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Christian Music - Reviews, News, Interviews


  • reviewed by Andree Farias Copyright Christianity Today International
  • 2005 1 Oct
Sounds like … the vocal warmth of Luther Vandross and Ruben Studdard, plus the contemporary R&B flair of Brian McKnight, Babyface, and Anthony Hamilton.At a glance … Huff's long-awaited debut won't disappoint the ardent many who rooted for him on American Idol, but it might for those who like more individuality to their R&B.Track Listing Real Love (I Got It) Fortunes See What God Can Do Miracles Feels Like Heaven Count on You A Brighter Day Hold on to Love Bounce Only Love You Know Me

For every American Idol success story like Clay Aiken and Kelly Clarkson, there are at least a dozen others that are here today and forgotten tomorrow—Justin Guarini, Tamyra Gray, RJ Helton, and Jasmine Trias, to name a few. Whether its weak promotional efforts, cheap production, or a fickle fan base, these aspiring superstars quickly fade into oblivion when the new TV season begins.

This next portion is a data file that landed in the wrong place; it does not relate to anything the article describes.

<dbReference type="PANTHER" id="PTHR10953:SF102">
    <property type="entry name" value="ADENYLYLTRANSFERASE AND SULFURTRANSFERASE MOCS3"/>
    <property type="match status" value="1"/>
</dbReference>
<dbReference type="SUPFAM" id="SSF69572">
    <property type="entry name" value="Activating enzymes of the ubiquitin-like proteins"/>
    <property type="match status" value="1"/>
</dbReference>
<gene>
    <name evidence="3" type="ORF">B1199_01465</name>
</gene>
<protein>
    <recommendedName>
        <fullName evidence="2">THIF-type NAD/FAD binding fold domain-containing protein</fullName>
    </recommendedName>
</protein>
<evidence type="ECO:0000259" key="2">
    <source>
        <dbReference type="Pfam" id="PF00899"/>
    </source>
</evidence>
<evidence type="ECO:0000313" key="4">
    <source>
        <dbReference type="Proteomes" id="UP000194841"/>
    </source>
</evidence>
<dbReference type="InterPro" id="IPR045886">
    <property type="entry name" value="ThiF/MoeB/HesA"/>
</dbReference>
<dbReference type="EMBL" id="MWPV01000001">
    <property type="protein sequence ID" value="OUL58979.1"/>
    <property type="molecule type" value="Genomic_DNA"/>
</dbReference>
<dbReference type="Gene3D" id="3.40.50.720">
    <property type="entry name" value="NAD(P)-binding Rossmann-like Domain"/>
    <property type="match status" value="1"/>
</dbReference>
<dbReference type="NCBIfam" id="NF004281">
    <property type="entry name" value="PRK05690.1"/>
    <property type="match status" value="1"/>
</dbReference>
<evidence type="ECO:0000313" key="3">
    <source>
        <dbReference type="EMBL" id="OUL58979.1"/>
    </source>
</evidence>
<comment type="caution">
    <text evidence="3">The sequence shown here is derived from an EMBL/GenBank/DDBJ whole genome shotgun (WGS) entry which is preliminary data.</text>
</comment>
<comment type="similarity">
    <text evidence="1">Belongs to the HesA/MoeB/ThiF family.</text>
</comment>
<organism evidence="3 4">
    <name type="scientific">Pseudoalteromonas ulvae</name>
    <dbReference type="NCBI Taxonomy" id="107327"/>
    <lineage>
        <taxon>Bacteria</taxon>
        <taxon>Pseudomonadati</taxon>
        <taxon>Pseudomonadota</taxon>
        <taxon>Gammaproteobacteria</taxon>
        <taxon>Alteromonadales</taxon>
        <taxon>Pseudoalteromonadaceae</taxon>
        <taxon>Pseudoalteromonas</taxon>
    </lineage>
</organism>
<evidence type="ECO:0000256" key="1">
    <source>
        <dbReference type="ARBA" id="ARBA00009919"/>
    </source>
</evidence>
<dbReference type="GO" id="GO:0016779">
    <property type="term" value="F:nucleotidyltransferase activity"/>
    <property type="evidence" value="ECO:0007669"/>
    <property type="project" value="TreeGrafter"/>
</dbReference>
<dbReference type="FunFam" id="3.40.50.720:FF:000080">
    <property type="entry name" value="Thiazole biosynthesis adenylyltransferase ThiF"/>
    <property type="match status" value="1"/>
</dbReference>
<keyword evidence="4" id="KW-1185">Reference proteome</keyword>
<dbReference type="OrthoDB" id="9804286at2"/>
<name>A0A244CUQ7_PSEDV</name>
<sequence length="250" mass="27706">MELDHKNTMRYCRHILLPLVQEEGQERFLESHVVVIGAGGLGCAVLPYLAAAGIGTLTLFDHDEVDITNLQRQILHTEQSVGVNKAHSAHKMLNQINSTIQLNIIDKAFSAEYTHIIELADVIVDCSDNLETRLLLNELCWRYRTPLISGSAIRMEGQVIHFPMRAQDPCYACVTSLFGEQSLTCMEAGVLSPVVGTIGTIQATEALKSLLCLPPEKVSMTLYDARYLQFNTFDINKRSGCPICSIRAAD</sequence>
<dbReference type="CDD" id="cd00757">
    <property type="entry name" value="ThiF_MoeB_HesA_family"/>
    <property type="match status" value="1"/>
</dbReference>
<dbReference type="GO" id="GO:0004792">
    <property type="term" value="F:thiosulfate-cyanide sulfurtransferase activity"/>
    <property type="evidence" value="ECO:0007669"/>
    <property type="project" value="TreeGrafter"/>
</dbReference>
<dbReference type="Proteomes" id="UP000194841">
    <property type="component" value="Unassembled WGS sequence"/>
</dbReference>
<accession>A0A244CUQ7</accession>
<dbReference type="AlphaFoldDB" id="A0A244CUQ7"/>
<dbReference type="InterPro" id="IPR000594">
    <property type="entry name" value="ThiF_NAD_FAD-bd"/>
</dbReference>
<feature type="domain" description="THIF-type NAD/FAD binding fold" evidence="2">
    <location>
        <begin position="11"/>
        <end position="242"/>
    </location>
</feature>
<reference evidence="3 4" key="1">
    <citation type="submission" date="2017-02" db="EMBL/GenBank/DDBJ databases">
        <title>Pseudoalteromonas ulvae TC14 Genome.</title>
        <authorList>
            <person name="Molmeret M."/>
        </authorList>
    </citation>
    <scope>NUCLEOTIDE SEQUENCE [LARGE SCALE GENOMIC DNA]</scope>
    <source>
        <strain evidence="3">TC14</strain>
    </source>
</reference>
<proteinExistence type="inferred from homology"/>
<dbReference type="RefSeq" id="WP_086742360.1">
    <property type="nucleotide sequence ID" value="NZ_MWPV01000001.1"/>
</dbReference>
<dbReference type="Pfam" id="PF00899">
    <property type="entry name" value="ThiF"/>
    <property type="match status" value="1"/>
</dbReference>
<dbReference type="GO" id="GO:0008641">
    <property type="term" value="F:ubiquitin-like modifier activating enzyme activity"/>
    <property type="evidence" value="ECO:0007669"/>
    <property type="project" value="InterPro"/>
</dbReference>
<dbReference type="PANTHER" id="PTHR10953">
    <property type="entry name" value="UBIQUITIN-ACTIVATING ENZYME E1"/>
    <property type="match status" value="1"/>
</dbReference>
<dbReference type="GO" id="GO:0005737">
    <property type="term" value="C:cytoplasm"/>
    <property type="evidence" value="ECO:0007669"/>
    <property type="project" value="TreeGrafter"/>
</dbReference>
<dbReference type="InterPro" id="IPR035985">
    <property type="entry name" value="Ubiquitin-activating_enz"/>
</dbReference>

But perhaps not finalist George Huff and his long awaited debut, Miracles. In a noticeable turnaround from his ill-conceived My Christmas EP! in 2004, Word Records is clearly trying to make this R&B-flavored offering a hit. That's evident in the A-list of producers and writers behind it, including folks who have worked with the likes of Barry Manilow, R. Kelly, Cher, and Barbra Streisand—people who know pop music.

Universality and likeability are the major strengths of Miracles, as execution and melodic strength take precedence over lyricism or singularity. Since Idols are all about their voice, it's no surprise the first thing you notice about the title track or the mid-tempo "Feels Like Heaven" is Huff's impeccable Luther-like crooning. Closer inspection, however, reveals the bulk of Miracles to be inspirational, gospel-lite fare—the type of positive fluff Idol fans and Diane Warren clients swoon over. A few songs ("Fortunes," "See What God Can Do") have a sharper spiritual edge, particularly the ones Huff had a hand in writing. The rest ("Only Love," "You Know Me," "Count on You") are nice but ambiguous.

On the whole, it's a smooth, soulful, above-average debut. Here's hoping it doesn't take a miraculous intervention to get Huff to assert his identity more fully the next time around.

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